Corsetmaker in Paris

Portrait of a tailor posing in his workshop

François Tamarin is a one-off. A corsetier (corsetmaker), he has a boutique in Paris, where he designs and tailor-makes corsets. Customers come from far and wide to be squeezed into his creations. Indeed he is not just any old corsetmaker. François has earned the title ‘Un des Meilleur Ouvrier de France‘, one of France’s great honours.

Title for life

I was commissioned last month to photograph a series of portraits of Meilleur Ouvrier de France artisans [Best Craftsmen of France] in Paris for the The New York Times. The Meilleur Ouvrier de France contest is extremely hard to win and preparation for the competition demands months, if not years, of dedication. If granted, this prestigious national stamp of recognition for exceptional craftsmanship is seen as the crème de la crème for a wide variety of professions, from pâtissiers, to florists – and corsetiers.

A portrait of corsetmaker François Tamarin in his workshop

François Tamarin poses in the middle of in his atelier

François Tamarin’s title is not brand new (he was named Un des Meilleur Ouvriers de France in 2004), but once you are granted the honour, you hold it for life.

Louis XIV in the neighbourhood

One doesn’t just drop into François’s shop to browse. Visits to ‘Aux Corsets de Montmartre‘ are by appointment only. Yet any preconceptions of an exclusive showroom in a tranquil, leafy corner of Montmartre would be misplaced.

Within spitting distance of the Porte de Clignancourt métro, the workshop-boutique is firmly situated in a quartier populaire, and jostles for space alongside shops loudly boasting hair straightening miracles and pavement-hungry, all-night grocery stores. Unpretentious, despite the luxury of its products and clientèle, François’s small, quirky atelier buzzes with creativity and craftsmanship.

Sketch of an extravagantly dressed woman with wings on the wall at 'Aux Corsets de Montmartre'

The extravagantly-clad female form is omnipresent

Mounds of satin, silk and lace are heaped everywhere and hang from every wall. From behind them peek 18th century prints, kitsch posters and François’s own design sketches, hastily pinned on top of each other. Tools of the trade spill out of drawers and uncompleted cut-outs of fabric and card sit precariously atop piles of antique books and scarves.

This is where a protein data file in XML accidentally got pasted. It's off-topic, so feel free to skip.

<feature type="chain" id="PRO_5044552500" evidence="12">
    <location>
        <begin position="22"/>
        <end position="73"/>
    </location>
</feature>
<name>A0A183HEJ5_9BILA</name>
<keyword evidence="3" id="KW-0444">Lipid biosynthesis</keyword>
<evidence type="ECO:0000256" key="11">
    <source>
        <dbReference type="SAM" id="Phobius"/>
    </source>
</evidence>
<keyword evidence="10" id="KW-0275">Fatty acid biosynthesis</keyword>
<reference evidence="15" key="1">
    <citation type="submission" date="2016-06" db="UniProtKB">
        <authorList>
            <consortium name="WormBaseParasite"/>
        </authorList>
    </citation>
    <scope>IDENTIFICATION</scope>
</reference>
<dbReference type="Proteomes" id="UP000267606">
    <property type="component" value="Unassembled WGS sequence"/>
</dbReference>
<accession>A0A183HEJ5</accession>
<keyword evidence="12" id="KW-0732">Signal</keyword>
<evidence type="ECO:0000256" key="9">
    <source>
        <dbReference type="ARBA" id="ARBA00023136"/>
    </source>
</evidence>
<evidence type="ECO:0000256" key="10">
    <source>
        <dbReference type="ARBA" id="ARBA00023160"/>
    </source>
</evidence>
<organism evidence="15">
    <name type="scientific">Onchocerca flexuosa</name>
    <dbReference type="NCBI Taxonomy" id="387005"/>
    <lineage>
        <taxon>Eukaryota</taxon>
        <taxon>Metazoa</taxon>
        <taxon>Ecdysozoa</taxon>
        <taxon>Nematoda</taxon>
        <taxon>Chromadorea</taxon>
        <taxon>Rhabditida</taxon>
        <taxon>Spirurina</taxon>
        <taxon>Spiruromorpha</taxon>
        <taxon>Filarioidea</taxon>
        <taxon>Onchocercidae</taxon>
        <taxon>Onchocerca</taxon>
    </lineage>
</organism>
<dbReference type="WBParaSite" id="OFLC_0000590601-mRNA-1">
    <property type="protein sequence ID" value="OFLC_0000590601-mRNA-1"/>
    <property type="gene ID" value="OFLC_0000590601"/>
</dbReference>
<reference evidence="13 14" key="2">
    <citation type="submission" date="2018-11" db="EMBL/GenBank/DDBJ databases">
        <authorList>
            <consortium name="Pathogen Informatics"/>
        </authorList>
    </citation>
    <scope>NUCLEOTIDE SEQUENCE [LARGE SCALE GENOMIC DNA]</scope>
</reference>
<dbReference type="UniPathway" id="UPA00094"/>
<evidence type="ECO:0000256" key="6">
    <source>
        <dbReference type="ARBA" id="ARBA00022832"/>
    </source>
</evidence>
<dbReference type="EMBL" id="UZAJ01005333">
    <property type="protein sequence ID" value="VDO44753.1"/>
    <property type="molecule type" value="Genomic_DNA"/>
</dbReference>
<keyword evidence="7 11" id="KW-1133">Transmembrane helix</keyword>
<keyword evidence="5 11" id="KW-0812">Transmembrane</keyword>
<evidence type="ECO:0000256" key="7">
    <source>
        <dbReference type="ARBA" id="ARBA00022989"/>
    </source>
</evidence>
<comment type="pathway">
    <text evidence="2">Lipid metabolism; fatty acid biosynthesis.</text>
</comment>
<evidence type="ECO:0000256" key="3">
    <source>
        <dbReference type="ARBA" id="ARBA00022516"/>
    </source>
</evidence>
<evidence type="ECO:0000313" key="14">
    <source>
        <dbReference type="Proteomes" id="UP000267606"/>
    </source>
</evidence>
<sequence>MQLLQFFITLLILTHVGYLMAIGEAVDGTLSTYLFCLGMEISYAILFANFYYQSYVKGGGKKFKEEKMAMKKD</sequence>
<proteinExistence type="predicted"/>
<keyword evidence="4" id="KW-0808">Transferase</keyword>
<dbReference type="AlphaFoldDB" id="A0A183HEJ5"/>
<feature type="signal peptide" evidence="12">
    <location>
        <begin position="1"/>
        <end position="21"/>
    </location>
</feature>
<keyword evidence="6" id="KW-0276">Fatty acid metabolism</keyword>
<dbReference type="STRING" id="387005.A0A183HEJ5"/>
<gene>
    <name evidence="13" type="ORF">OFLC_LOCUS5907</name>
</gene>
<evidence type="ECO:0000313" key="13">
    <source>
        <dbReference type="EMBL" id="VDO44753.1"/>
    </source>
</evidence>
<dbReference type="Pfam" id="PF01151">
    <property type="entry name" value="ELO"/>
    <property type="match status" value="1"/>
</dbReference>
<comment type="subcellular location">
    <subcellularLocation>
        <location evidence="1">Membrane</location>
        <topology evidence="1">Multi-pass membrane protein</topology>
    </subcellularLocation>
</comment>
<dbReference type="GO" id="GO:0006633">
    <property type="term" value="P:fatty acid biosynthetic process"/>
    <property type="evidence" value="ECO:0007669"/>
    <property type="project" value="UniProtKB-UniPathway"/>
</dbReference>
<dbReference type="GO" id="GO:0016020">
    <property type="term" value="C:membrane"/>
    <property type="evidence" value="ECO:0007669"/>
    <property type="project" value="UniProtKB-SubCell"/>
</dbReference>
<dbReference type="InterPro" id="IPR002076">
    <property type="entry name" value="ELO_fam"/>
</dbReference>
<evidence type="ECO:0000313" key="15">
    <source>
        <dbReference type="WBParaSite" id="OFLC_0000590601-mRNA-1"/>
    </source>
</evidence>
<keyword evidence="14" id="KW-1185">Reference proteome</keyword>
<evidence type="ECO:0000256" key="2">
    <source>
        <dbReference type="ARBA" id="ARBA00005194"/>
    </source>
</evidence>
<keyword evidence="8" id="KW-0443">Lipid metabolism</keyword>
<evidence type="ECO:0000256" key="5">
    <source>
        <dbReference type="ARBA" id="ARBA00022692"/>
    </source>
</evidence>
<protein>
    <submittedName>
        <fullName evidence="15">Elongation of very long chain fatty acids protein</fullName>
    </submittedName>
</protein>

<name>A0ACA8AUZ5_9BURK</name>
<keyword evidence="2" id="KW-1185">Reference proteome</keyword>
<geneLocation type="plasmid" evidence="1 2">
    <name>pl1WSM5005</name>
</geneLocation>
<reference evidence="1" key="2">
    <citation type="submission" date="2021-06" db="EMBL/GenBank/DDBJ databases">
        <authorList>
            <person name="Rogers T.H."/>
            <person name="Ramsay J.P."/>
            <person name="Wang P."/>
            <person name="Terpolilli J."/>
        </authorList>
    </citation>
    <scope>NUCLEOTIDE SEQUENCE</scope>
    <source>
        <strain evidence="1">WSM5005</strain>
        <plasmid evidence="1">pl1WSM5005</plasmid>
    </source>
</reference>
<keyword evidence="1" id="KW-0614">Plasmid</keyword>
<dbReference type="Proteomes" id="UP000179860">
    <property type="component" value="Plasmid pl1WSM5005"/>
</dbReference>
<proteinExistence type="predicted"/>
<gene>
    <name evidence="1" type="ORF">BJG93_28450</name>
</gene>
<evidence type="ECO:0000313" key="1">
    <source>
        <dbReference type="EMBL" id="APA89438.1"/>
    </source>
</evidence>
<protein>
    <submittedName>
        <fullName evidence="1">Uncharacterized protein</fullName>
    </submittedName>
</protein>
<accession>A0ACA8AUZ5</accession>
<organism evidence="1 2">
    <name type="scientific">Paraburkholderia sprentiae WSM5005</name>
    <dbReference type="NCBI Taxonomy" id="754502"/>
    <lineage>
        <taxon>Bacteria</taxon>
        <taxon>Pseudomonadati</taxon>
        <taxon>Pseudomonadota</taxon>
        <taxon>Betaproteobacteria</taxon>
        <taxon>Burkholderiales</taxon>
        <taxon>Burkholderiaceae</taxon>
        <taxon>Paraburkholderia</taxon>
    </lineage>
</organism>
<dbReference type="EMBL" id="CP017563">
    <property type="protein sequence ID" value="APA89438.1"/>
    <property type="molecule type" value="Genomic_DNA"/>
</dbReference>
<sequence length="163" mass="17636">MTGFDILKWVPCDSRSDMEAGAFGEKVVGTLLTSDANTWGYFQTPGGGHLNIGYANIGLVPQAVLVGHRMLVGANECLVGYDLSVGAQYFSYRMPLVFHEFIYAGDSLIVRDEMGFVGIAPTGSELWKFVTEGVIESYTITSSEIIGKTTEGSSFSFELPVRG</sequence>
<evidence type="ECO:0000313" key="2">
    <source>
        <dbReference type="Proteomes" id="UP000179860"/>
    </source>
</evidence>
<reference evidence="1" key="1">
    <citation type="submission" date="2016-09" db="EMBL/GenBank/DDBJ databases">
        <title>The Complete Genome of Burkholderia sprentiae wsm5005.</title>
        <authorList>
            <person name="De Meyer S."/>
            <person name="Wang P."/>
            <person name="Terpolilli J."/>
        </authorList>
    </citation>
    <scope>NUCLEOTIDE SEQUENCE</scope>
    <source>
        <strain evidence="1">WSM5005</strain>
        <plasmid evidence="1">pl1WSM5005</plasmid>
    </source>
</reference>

As I took in the scene, I held my photographer’s bag aloft. I simply couldn’t see where there was any floor space to put it down. François saw my dilemma and smoothly whisked it down some rickety wooden steps to la cave below, moving deftly through the jumble with elegance and precision.

Long hair cascading in ringlets around his face, his speech refined and melodic, he left a lingering sense of Louis XIV grandeur, like perfume in the air, as he showed me the corsets, corset dresses and other costumes he is at various stages of making.

Fit for a Venetian ball

The day of my visit coincided with a fitting session for Nicolas, one of François’s regular customers. Yes, that’s Nicolas, not Nicola, and he arrived shortly after I did.

Before I had the chance to wonder what role a corset could possibly have for a flat chest, a screen was placed in front of the shop door and Nicolas was stripped of his jacket and ushered to the mirror. François fluttered around him, in a cloud of pins, tape, ribbon and swathes of gold brocade, and Nicolas was quickly bedecked in the makings of a glorious gold tunic costume.

Nicolas, a caterer by day and enthusiastic 18th century ballroom dancer by night, had ordered the outfit (to be accessorised with long blond wig and tailored hat) to wear to a costumed ball in Venice. After some discussion about the structure of the piece, position of ribbons and snugness of the fit, he seemed very content with progress.

Corsetmaker François Tamarin adjusts a costume on customer Nicolas who has commissioned a tailor-made dancing outfit

Nicolas is fitted with a corset-inspired costume

Are corsets comfortable?

Watching Nicolas’s costume journey back to a glorious past, rich with ladies, lords, kings and queens, I felt lulled into the fairy tale glamour of the moment. I found myself gazing past ostrich feathers into a mirror, thinking how natural and wonderful it would be to be wearing a purple satin corset and gown, instead of a suddenly so-very-dull photographer’s basic T-shirt and jeans.

But I am sorry to say that due to the time of my next appointment, I was unable to take François up on his generous offer of trying on a corset. And now back in the South of France, my memories are fading and I am sure that corsets must be extremely uncomfortable – not to mention sweaty and itchy in warmer climes….

Read the NYT ‘Meilleur Ouvrier de France’ article here

See the NYT ‘Meilleur Ouvrier de France’ slideshow here

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